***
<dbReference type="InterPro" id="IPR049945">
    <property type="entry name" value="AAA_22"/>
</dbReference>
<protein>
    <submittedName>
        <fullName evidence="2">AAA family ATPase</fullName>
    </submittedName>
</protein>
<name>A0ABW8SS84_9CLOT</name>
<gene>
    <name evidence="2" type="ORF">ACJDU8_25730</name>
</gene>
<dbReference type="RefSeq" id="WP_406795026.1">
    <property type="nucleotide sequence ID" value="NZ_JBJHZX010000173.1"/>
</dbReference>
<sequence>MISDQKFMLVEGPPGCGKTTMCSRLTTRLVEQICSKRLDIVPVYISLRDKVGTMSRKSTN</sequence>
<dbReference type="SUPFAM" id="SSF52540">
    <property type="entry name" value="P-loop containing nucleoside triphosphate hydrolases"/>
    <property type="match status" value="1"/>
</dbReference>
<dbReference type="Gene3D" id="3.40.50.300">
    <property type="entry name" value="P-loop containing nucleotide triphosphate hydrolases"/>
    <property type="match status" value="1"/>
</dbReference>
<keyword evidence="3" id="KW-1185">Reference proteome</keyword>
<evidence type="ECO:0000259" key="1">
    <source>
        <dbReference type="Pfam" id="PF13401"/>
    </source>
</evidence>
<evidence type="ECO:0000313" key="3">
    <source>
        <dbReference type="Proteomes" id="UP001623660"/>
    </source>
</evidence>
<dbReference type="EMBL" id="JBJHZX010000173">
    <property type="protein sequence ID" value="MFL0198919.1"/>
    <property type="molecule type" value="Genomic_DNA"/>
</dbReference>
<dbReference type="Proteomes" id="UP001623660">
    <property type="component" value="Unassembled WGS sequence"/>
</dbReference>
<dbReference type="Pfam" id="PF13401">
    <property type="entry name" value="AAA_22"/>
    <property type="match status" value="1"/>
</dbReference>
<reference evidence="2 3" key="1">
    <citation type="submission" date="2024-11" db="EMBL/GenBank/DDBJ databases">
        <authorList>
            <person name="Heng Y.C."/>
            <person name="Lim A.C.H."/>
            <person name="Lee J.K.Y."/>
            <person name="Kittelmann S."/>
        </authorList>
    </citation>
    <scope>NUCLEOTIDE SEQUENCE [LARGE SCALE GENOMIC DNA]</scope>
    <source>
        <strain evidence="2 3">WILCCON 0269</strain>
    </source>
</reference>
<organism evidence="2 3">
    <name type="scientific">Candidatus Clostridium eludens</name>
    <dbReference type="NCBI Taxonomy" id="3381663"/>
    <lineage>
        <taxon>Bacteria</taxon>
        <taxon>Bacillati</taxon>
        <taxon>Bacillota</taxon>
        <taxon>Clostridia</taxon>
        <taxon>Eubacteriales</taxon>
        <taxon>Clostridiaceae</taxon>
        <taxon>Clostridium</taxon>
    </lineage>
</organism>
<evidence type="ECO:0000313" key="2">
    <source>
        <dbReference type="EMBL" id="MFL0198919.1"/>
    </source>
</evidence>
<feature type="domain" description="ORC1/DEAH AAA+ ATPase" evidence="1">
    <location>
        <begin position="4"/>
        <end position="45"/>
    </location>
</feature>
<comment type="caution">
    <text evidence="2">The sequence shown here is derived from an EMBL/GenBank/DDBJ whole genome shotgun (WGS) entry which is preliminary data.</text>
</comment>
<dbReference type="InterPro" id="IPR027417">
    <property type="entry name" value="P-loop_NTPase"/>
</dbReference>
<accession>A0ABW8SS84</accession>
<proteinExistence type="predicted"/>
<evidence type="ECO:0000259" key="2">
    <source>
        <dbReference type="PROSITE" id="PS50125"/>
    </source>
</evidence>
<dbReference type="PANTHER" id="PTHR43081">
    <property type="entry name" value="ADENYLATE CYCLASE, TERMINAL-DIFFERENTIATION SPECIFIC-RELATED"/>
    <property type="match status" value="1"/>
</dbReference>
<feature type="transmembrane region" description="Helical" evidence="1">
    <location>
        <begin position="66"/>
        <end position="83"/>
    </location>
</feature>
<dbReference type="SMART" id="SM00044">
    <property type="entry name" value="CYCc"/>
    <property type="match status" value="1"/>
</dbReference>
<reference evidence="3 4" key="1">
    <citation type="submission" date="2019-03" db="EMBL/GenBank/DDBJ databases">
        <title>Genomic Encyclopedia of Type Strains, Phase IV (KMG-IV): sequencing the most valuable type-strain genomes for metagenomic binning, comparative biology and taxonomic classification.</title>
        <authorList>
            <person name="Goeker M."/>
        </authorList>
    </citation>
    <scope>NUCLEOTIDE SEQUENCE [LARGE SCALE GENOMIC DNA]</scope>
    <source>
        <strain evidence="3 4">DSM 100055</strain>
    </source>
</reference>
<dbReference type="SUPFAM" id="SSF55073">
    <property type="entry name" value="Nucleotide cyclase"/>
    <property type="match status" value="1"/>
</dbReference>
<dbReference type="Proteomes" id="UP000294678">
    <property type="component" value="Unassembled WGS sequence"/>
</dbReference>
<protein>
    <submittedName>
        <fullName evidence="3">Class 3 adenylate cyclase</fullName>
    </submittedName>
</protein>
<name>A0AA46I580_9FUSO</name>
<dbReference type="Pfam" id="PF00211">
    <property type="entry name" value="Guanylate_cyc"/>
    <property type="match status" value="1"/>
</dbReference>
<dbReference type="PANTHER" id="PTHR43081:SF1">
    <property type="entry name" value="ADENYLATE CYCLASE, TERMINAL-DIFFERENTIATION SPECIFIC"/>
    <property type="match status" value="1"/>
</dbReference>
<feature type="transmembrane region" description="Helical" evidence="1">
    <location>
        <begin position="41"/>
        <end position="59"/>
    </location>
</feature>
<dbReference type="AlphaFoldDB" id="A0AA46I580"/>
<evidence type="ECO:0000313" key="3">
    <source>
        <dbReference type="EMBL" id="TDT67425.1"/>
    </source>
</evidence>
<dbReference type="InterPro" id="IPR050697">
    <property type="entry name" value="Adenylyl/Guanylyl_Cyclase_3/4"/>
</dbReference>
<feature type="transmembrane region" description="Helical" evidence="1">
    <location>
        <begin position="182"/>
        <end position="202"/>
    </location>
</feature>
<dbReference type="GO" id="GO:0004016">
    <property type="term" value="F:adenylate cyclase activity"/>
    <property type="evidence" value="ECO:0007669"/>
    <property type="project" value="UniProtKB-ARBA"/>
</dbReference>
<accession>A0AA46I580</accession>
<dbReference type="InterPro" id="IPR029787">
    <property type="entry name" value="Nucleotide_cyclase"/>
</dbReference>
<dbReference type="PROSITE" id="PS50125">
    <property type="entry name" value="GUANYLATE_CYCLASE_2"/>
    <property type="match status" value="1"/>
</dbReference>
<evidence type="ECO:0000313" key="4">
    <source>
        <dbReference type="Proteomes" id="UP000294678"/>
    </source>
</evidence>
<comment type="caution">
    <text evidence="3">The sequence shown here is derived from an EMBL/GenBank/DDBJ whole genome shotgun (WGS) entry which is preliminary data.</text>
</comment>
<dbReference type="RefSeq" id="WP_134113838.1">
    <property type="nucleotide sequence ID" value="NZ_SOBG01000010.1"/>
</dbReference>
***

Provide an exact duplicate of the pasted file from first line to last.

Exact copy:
<dbReference type="InterPro" id="IPR049945">
    <property type="entry name" value="AAA_22"/>
</dbReference>
<protein>
    <submittedName>
        <fullName evidence="2">AAA family ATPase</fullName>
    </submittedName>
</protein>
<name>A0ABW8SS84_9CLOT</name>
<gene>
    <name evidence="2" type="ORF">ACJDU8_25730</name>
</gene>
<dbReference type="RefSeq" id="WP_406795026.1">
    <property type="nucleotide sequence ID" value="NZ_JBJHZX010000173.1"/>
</dbReference>
<sequence>MISDQKFMLVEGPPGCGKTTMCSRLTTRLVEQICSKRLDIVPVYISLRDKVGTMSRKSTN</sequence>
<dbReference type="SUPFAM" id="SSF52540">
    <property type="entry name" value="P-loop containing nucleoside triphosphate hydrolases"/>
    <property type="match status" value="1"/>
</dbReference>
<dbReference type="Gene3D" id="3.40.50.300">
    <property type="entry name" value="P-loop containing nucleotide triphosphate hydrolases"/>
    <property type="match status" value="1"/>
</dbReference>
<keyword evidence="3" id="KW-1185">Reference proteome</keyword>
<evidence type="ECO:0000259" key="1">
    <source>
        <dbReference type="Pfam" id="PF13401"/>
    </source>
</evidence>
<evidence type="ECO:0000313" key="3">
    <source>
        <dbReference type="Proteomes" id="UP001623660"/>
    </source>
</evidence>
<dbReference type="EMBL" id="JBJHZX010000173">
    <property type="protein sequence ID" value="MFL0198919.1"/>
    <property type="molecule type" value="Genomic_DNA"/>
</dbReference>
<dbReference type="Proteomes" id="UP001623660">
    <property type="component" value="Unassembled WGS sequence"/>
</dbReference>
<dbReference type="Pfam" id="PF13401">
    <property type="entry name" value="AAA_22"/>
    <property type="match status" value="1"/>
</dbReference>
<reference evidence="2 3" key="1">
    <citation type="submission" date="2024-11" db="EMBL/GenBank/DDBJ databases">
        <authorList>
            <person name="Heng Y.C."/>
            <person name="Lim A.C.H."/>
            <person name="Lee J.K.Y."/>
            <person name="Kittelmann S."/>
        </authorList>
    </citation>
    <scope>NUCLEOTIDE SEQUENCE [LARGE SCALE GENOMIC DNA]</scope>
    <source>
        <strain evidence="2 3">WILCCON 0269</strain>
    </source>
</reference>
<organism evidence="2 3">
    <name type="scientific">Candidatus Clostridium eludens</name>
    <dbReference type="NCBI Taxonomy" id="3381663"/>
    <lineage>
        <taxon>Bacteria</taxon>
        <taxon>Bacillati</taxon>
        <taxon>Bacillota</taxon>
        <taxon>Clostridia</taxon>
        <taxon>Eubacteriales</taxon>
        <taxon>Clostridiaceae</taxon>
        <taxon>Clostridium</taxon>
    </lineage>
</organism>
<evidence type="ECO:0000313" key="2">
    <source>
        <dbReference type="EMBL" id="MFL0198919.1"/>
    </source>
</evidence>
<feature type="domain" description="ORC1/DEAH AAA+ ATPase" evidence="1">
    <location>
        <begin position="4"/>
        <end position="45"/>
    </location>
</feature>
<comment type="caution">
    <text evidence="2">The sequence shown here is derived from an EMBL/GenBank/DDBJ whole genome shotgun (WGS) entry which is preliminary data.</text>
</comment>
<dbReference type="InterPro" id="IPR027417">
    <property type="entry name" value="P-loop_NTPase"/>
</dbReference>
<accession>A0ABW8SS84</accession>
<proteinExistence type="predicted"/>
<evidence type="ECO:0000259" key="2">
    <source>
        <dbReference type="PROSITE" id="PS50125"/>
    </source>
</evidence>
<dbReference type="PANTHER" id="PTHR43081">
    <property type="entry name" value="ADENYLATE CYCLASE, TERMINAL-DIFFERENTIATION SPECIFIC-RELATED"/>
    <property type="match status" value="1"/>
</dbReference>
<feature type="transmembrane region" description="Helical" evidence="1">
    <location>
        <begin position="66"/>
        <end position="83"/>
    </location>
</feature>
<dbReference type="SMART" id="SM00044">
    <property type="entry name" value="CYCc"/>
    <property type="match status" value="1"/>
</dbReference>
<reference evidence="3 4" key="1">
    <citation type="submission" date="2019-03" db="EMBL/GenBank/DDBJ databases">
        <title>Genomic Encyclopedia of Type Strains, Phase IV (KMG-IV): sequencing the most valuable type-strain genomes for metagenomic binning, comparative biology and taxonomic classification.</title>
        <authorList>
            <person name="Goeker M."/>
        </authorList>
    </citation>
    <scope>NUCLEOTIDE SEQUENCE [LARGE SCALE GENOMIC DNA]</scope>
    <source>
        <strain evidence="3 4">DSM 100055</strain>
    </source>
</reference>
<dbReference type="SUPFAM" id="SSF55073">
    <property type="entry name" value="Nucleotide cyclase"/>
    <property type="match status" value="1"/>
</dbReference>
<dbReference type="Proteomes" id="UP000294678">
    <property type="component" value="Unassembled WGS sequence"/>
</dbReference>
<protein>
    <submittedName>
        <fullName evidence="3">Class 3 adenylate cyclase</fullName>
    </submittedName>
</protein>
<name>A0AA46I580_9FUSO</name>
<dbReference type="Pfam" id="PF00211">
    <property type="entry name" value="Guanylate_cyc"/>
    <property type="match status" value="1"/>
</dbReference>
<dbReference type="PANTHER" id="PTHR43081:SF1">
    <property type="entry name" value="ADENYLATE CYCLASE, TERMINAL-DIFFERENTIATION SPECIFIC"/>
    <property type="match status" value="1"/>
</dbReference>
<feature type="transmembrane region" description="Helical" evidence="1">
    <location>
        <begin position="41"/>
        <end position="59"/>
    </location>
</feature>
<dbReference type="AlphaFoldDB" id="A0AA46I580"/>
<evidence type="ECO:0000313" key="3">
    <source>
        <dbReference type="EMBL" id="TDT67425.1"/>
    </source>
</evidence>
<dbReference type="InterPro" id="IPR050697">
    <property type="entry name" value="Adenylyl/Guanylyl_Cyclase_3/4"/>
</dbReference>
<feature type="transmembrane region" description="Helical" evidence="1">
    <location>
        <begin position="182"/>
        <end position="202"/>
    </location>
</feature>
<dbReference type="GO" id="GO:0004016">
    <property type="term" value="F:adenylate cyclase activity"/>
    <property type="evidence" value="ECO:0007669"/>
    <property type="project" value="UniProtKB-ARBA"/>
</dbReference>
<accession>A0AA46I580</accession>
<dbReference type="InterPro" id="IPR029787">
    <property type="entry name" value="Nucleotide_cyclase"/>
</dbReference>
<dbReference type="PROSITE" id="PS50125">
    <property type="entry name" value="GUANYLATE_CYCLASE_2"/>
    <property type="match status" value="1"/>
</dbReference>
<evidence type="ECO:0000313" key="4">
    <source>
        <dbReference type="Proteomes" id="UP000294678"/>
    </source>
</evidence>
<comment type="caution">
    <text evidence="3">The sequence shown here is derived from an EMBL/GenBank/DDBJ whole genome shotgun (WGS) entry which is preliminary data.</text>
</comment>
<dbReference type="RefSeq" id="WP_134113838.1">
    <property type="nucleotide sequence ID" value="NZ_SOBG01000010.1"/>
</dbReference>